Abstract

Light-matter interaction drives many systems, such as optoelectronic devices like light-emitting diodes and solar cells, biological structures like photosystem II and potential future quantum devices. The absorption or emission of light typically occurs on the sub-nanometre scale and the involved processes take place on attosecond to picosecond timescales. Light-matter interaction can be studied at atomic space-time scales by using a scanning tunnelling microscope and coupling light into or extracting light from the tunnel junction. Electromagnetic radiation couples with matter through the interaction with charge carriers, leading to excitations such as electronic transitions, collective oscillations, excitons and spin flips. These excitations can be studied with high spatial and temporal resolution using approaches in which light interacts with the tunnel junction itself or with a quantum system in the junction. This Review discusses the powerful union of photonics and scanning probe techniques.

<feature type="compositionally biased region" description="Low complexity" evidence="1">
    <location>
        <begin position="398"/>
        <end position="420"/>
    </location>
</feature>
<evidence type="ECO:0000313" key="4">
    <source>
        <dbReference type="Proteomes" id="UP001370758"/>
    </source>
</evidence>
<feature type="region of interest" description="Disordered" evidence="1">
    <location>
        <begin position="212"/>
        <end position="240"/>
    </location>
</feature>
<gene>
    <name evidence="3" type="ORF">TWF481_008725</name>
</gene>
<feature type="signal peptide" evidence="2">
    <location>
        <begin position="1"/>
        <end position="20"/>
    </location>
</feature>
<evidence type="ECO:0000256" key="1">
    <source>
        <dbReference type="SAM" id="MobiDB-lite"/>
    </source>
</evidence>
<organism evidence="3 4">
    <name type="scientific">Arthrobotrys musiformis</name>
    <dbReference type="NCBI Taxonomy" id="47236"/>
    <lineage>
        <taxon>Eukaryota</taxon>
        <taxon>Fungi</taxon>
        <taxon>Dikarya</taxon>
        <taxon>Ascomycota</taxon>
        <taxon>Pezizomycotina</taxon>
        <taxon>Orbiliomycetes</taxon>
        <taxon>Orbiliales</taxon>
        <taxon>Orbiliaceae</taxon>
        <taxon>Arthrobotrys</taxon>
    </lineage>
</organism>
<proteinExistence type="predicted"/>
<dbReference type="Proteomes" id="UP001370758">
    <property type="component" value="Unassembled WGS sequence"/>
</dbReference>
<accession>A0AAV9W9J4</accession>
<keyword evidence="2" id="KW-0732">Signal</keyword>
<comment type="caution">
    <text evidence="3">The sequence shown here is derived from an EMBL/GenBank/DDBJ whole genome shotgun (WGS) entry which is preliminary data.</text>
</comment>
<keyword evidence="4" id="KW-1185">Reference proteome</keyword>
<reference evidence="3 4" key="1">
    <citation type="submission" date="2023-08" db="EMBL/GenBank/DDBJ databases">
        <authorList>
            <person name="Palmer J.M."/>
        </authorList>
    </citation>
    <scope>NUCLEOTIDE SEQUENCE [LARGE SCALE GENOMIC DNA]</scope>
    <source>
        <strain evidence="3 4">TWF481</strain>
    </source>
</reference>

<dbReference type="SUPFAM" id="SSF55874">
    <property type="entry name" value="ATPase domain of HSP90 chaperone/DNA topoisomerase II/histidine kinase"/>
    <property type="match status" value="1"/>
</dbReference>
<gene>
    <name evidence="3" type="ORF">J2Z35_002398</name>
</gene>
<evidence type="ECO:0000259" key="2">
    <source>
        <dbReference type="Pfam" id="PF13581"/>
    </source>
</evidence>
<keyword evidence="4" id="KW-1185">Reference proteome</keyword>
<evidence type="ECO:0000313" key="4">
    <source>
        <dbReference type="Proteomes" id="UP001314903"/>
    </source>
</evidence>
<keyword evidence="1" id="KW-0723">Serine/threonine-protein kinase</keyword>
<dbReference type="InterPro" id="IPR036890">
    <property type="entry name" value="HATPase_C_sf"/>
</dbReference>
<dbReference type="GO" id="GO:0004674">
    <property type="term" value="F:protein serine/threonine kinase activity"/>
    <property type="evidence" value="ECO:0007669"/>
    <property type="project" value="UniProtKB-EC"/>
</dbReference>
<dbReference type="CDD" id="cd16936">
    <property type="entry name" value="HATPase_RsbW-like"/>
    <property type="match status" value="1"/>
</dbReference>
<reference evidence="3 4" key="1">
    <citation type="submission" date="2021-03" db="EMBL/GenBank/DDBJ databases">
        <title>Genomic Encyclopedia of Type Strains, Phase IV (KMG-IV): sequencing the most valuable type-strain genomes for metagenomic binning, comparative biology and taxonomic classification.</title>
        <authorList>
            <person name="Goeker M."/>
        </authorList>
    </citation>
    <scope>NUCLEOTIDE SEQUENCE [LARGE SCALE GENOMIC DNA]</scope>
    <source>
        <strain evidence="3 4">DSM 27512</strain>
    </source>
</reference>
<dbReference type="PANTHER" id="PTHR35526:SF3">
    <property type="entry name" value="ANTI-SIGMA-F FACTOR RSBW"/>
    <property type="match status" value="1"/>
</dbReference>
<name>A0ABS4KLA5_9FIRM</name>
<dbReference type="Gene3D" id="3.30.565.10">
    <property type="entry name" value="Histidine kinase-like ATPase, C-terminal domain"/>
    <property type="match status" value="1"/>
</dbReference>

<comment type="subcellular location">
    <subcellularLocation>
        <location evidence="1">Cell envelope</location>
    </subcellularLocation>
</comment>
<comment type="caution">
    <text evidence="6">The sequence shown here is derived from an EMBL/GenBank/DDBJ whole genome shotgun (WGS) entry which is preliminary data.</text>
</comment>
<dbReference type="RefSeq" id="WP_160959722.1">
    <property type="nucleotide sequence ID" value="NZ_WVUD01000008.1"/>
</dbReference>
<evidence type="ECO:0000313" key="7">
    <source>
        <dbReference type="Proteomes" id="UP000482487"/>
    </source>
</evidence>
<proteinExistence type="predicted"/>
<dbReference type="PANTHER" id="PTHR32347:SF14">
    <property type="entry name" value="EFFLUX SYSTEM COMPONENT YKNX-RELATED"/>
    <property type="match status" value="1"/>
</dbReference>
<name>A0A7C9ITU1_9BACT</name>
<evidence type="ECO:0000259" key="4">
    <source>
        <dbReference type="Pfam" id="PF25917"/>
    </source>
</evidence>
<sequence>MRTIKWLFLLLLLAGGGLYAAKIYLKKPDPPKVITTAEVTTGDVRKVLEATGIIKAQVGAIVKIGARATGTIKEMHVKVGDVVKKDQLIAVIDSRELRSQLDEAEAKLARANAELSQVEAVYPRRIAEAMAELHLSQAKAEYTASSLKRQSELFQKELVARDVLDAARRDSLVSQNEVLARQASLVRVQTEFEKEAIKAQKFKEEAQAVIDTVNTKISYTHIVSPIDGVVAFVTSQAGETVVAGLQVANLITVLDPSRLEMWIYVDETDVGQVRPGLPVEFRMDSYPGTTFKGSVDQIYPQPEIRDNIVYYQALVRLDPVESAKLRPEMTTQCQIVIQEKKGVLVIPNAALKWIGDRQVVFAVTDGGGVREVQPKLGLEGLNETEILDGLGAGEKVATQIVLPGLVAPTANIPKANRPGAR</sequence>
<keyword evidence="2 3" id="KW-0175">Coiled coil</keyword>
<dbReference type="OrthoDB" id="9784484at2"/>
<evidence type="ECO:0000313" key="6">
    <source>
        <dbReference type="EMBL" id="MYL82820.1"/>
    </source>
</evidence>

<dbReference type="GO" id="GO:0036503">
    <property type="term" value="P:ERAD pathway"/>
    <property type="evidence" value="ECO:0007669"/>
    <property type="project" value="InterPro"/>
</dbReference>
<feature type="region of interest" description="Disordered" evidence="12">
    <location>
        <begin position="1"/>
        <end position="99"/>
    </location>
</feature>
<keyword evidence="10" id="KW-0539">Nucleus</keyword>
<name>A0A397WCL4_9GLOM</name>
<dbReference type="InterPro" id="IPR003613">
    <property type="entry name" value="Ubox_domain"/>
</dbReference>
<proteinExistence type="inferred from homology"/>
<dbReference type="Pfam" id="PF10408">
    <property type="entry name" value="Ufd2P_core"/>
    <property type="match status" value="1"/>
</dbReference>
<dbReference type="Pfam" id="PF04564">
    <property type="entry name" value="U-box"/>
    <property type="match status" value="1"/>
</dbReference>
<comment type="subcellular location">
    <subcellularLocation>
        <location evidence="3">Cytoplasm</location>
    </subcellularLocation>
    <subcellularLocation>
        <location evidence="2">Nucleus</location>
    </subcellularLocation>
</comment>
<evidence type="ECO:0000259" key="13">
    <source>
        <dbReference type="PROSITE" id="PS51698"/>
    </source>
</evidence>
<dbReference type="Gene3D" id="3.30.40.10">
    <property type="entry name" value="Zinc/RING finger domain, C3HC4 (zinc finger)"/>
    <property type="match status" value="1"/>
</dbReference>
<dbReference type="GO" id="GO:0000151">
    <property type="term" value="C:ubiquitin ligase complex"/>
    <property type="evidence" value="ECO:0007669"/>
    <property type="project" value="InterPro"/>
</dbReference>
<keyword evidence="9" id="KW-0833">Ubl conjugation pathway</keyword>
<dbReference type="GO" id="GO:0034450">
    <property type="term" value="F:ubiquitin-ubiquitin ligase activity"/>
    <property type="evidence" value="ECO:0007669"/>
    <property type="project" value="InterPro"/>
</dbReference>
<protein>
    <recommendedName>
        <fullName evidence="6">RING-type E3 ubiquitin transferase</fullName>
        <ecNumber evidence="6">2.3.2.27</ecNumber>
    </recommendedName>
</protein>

The interaction of light with matter probed with a scanning tunnelling microscope reveals dynamics at atomic space-time scales. This Review discusses experimental schemes by which light-matter interaction is explored, taking advantage of light coupled into or extracted from the tunnel junction.

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